I was on a riverboat heading to Iquitos, an Amazonian city in Northern Peru, with two Argentines I had met on a bus in the middle of nowhere. I was on a mission to try ayahuasca. The boat would take four days to get to the mysterious city I had heard so much about on my travels. We slept in hammocks, out in the open, along with thirty or forty other people on the upper deck. Down below, in the main cabin, there must have been two hundred hammocks hung up closely together. So many vibrant colors and skin tones filled the room. Families of every generation, lounged around, children ran around like wild animals through the maze of textiles and flesh. It was cramped and humid downstairs, it felt claustrophobic compared to the upper deck, but it offered a barrier from the sun.
I’d go down to get food three times a day. Breakfast, lunch, and dinner were all included with the price of my ticket, I just needed my own bowl and fork. When it was time to eat, a cook would bang on the steel pipes and the sound would reverberate through the boat. Everyone would line up, all of us with our bowls in our hands. There was a transvestite working in the kitchen and when I’d get to the front of the line, he would smile at me and say some shit in Spanish that I couldn’t understand. The cooks behind him would snicker in the background. Then a sweaty, heavy dude behind the pot of food would plunge his hand in, grab a serving and slop it in my bowl. I thought of being in prison, lines of people waiting to be served their daily ration, in tight quarters … and there was a tranny.
Every couple of hours the boat would put in at small villages along the way to Iquitos. All of the villages had people waiting to get supplies. The villages were just small clearings in the jungle, a break in the tropical flora. I had learned that the town I was headed to was like these, they had only four hours of electricity a day and just a few houses, in the middle of the Amazon Jungle. When they started to load and unload cargo it was like watching an army of ants. They carried blocks of ice in burlap sacks on their backs, men and women alike, through the mud and up the hill into the village. The women were so strong, I had seen it in Ecuador as well, women carrying significant weight on their backs, like sherpas. Old men in old clothes would work along with everyone else, as if age held no chains on their actions. They would climb the hill that led up into their village, as others made their way down to get more supplies, like a snake eating its own tail.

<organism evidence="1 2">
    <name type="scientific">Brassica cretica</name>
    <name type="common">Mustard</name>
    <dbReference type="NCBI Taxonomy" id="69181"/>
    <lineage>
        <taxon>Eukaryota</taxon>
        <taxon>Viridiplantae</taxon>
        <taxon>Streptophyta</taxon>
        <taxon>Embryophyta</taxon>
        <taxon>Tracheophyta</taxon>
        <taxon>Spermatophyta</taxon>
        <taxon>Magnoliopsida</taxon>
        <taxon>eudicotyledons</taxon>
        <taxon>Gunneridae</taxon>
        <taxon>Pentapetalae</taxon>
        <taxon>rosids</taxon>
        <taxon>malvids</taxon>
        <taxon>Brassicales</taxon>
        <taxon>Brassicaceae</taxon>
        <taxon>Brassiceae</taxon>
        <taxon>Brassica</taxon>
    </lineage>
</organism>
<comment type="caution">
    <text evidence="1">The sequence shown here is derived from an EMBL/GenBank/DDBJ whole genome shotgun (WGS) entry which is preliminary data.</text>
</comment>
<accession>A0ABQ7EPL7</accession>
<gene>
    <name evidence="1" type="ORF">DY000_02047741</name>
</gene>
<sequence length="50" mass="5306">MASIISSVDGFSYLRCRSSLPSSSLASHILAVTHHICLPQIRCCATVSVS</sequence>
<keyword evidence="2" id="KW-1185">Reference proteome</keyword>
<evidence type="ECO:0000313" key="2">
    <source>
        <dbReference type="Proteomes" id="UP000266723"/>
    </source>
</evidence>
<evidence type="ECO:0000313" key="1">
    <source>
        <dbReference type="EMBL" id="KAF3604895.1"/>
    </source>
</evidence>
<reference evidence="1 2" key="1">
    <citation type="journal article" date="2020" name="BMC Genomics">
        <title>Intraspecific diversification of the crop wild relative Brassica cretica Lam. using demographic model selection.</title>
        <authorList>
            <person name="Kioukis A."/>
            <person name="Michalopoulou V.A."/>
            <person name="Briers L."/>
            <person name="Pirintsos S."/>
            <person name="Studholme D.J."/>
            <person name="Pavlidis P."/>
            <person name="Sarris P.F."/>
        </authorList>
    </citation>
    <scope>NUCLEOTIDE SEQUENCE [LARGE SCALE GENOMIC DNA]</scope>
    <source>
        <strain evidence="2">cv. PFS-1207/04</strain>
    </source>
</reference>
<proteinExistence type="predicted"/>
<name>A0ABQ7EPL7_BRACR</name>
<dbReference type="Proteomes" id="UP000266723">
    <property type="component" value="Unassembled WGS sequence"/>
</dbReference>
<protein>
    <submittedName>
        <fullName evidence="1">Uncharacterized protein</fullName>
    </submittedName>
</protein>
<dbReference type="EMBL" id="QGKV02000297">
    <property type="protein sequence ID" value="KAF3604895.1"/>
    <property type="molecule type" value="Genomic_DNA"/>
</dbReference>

It was so foreign to me. I had never thought about living with only four hours of electricity a day or of using an icebox instead of a refrigerator. There were cattle at the head of the ship, sectioned off in a pen. All day and most of the night, passengers would watch them to pass the time. Being a part of that scene, a heavily tattooed gringo standing there watching cows on a boat with some Peruvians in the middle of the night was one of the things that made me happy that I was traveling. On my last day, one of the cows had been trampled in the night, the others just stood on top of him as if he was already dirt. It felt important for me to see things like this, to experience these moments of boredom and discomfort. How else can you find out how privileged you really are? Go out and see how the rest of the world lives and it puts a lot in perspective.
At this point, I had been traveling for about six months. When I left Colombia, a girl from the hostel asked if I wanted some acid, she was leaving and didn’t want to take it with her. On principal, I never turned down drugs, so she gave me her thirteen tabs. The boat seemed like the perfect place to take some (a lot of places felt like the perfect place to take some). I offered some to the Argentines who on principal, also never turned down drugs. We each took a tab and waited for it to kick in while we smoked a spliff. I held the tab under my upper lip and I could feel my lip quiver. The Argentine who spoke the least English had a bongo with him, he drummed us along as we slowly floated down the river.